Little Steven and the Disciples of Soul
Vicar Street, Dublin
23rd August 2019

Tonight was the night Little Steven’s magical musical emporium came to town. For two and a half hours, the Dublin crowd was treated to a pulsating rock and soul revue that has set the bar for energy and entertainment.

The band promenaded on stage lead by the three backing singers with boa fringed parasols followed by the five-piece brass section, in single file, to the sounds of ‘Communion’. The circus carnival before the ringmaster, Mr. Van Zandt entered the ring. When the first song has the crowd baying as if it was an encore, you know you are in for a special show.

Photograph by Sean O’Hare

And special it was. Little Steven last played in Dublin just over two years ago with the same 14-piece band supporting him. The group has grown tighter in that time if that was possible. The band was dressed in 60s psychedelic swirls of purple, greens, and reds. Sequins caught the stage lights in a gaudy display that suggested the 1970s had yet to arrive. This was the set-up, as each member spoke a line that drew a picture of the summer of sorcery, “when life was filled with unlimited possibilities”.

Tales, fables, and parables were to unwind and be told, to join us all together in a rich tapestry of revelry. “Harmony, unity, communion”.

Photograph by Sean O’Hare

It might sound a bit hokey but on the night, it was executed with such panache and vibrancy, that there were few doubters left when the sweat-drenched musicians left the stage, two and a half hours later.

It’s an endless summer night. Liberation’s in the air. I want to say I love you to everybody everywhere. I see the whole gang. They’re all here tonight. They’re making the scene because the time is right.

That seems to encapsulate Steven’s idea of the music he’s making in a nutshell.

It was a veritable festival of funk and fun, as Van Zandt defied his 68 years, and opened up little trinkets of musical bliss. Sounding in fine voice, he also ripped through scorching solos as if they were scales. The trio of singers with sequinned outfits and huge 70s hair, with movements choreographed to a T, expended enough energy to keep a small town lit for a week. Sweet harmonies and sass indeed from Jesse Wagner, Sara Devine and Tania E. Jones, who, at times, threatened to steal the show.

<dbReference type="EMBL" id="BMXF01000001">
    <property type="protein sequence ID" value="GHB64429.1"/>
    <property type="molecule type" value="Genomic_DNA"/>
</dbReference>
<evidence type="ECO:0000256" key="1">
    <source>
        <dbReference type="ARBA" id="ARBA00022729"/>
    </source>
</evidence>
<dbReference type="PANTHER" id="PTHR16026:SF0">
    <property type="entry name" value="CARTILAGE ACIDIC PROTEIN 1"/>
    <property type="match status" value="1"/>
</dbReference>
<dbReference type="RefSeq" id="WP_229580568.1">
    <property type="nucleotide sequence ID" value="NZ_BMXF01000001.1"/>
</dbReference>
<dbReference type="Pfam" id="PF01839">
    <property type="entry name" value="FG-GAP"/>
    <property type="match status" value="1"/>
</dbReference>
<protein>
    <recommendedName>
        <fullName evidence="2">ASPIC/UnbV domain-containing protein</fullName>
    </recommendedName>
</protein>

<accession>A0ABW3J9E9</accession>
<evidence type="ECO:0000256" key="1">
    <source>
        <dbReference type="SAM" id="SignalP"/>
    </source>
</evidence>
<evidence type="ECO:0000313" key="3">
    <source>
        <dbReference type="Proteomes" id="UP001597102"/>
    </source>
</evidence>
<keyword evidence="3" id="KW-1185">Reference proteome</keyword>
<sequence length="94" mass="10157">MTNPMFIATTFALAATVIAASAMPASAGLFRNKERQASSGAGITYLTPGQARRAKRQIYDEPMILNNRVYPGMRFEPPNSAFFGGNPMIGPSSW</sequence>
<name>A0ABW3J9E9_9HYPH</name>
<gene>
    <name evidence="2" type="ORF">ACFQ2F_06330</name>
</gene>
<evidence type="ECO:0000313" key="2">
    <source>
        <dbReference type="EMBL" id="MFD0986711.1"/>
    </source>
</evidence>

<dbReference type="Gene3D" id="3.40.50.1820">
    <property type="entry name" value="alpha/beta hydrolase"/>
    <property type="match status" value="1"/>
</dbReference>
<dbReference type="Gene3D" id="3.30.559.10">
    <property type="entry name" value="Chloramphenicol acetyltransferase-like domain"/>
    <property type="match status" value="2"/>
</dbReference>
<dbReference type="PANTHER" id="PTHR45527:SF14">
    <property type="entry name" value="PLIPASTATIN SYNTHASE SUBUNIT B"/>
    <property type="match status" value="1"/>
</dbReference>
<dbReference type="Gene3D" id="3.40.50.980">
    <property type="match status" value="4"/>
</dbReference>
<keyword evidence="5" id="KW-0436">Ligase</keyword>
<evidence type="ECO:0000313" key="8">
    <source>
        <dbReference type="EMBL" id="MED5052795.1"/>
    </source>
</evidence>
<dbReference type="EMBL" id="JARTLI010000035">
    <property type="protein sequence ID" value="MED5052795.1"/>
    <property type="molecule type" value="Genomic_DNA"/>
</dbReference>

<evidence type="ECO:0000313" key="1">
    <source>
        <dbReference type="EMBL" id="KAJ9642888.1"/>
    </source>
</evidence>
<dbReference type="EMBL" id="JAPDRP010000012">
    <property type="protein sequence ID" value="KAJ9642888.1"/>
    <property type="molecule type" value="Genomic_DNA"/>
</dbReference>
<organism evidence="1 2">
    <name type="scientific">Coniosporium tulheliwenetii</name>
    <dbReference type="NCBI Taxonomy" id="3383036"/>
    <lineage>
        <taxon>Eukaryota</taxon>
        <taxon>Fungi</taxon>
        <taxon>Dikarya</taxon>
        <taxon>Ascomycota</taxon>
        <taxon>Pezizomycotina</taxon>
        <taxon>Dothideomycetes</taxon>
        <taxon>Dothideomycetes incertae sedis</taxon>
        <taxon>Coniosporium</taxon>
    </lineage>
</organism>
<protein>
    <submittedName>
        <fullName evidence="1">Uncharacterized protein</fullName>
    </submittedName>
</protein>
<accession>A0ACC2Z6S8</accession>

Photograph by Sean O’Hare

But this is Little Steven’s party. Everyone is allowed to express themselves and the fun factor is high, but it is his night. He is not Springsteen’s sidekick and right-hand man or Tony Soprano’s lieutenant. Tonight this is Little Steven’s show! He danced, pirouetted, and soloed, working an already-onboard crowd like the pro that he is.

Ten of the twenty-two songs played were from his new album, yet it almost seems churlish to point this out, as the crowd reaction to each tune was the same. Motown, rock, salsa, mambo, and ballads all were dispatched with a grace and a style, that makes it hard to categorise the band.

Photograph by Sean O’Hare

‘Little Girl So Fine’ a homage to the all-girl groups of the 60s was exceptional, but then it was followed by Little Steven covering Southside Johnny songs that he had written, if that’s possible. ‘Trapped Again’ and ‘Love On The Wrong Side Of Town’ really had Vicar Street bouncing. This is sweet soulful, sensational stuff.

Steven has an easy-going way him as he exchanges banter with the crowd and the self-apparent bonhomie of the band is transmitted to the crowd, who are clearly loving every minute.

Photograph by Sean O’Hare

The Brass section of Eddie Manion, Stan Harrison, Ron Tooley, Ravi Best, and Clark Gayton add so much to the creation of the sound that is the Disciples of Soul. Marc Ribler on guitar is excellent as ever, with such a tight rhythm section Rich Mercurio on drums, Anthony Almonte on percussion and Jack Daley on bass. Which leaves Lowell Levinger, formerly of Youngbloods fame on keys with Andy Burton. All deserve a mention.

The anti-apartheid protest song, ‘Sun City’, so successful in bringing the racist South African government to the attention of the world, is now sung as a victory anthem and a call for greater tolerance. The song clearly has such resonance, in a city where the Dunnes Store strike led to Ireland becoming the first western government to ban goods from South Africa. The chant “I ain’t gonna play Sun City” resounds around the hall with fervour, and is one of the few concession Stevie makes to a political statement. Ending with a typically forward-looking and optimistic ‘Out Of The Darkness’, the band danced off the stage with the music still ringing in our ears.

Photograph by Sean O’Hare

There is talk of a new Springsteen album and tour next year, of which Little Steven will be an integral part. It will play to thousands of people each night. Yet, a large group is missing out on an extraordinarily talented man and his band. Tonight, Dublin witnessed a lot of converts to the Disciples of Soul, and their charismatic leader.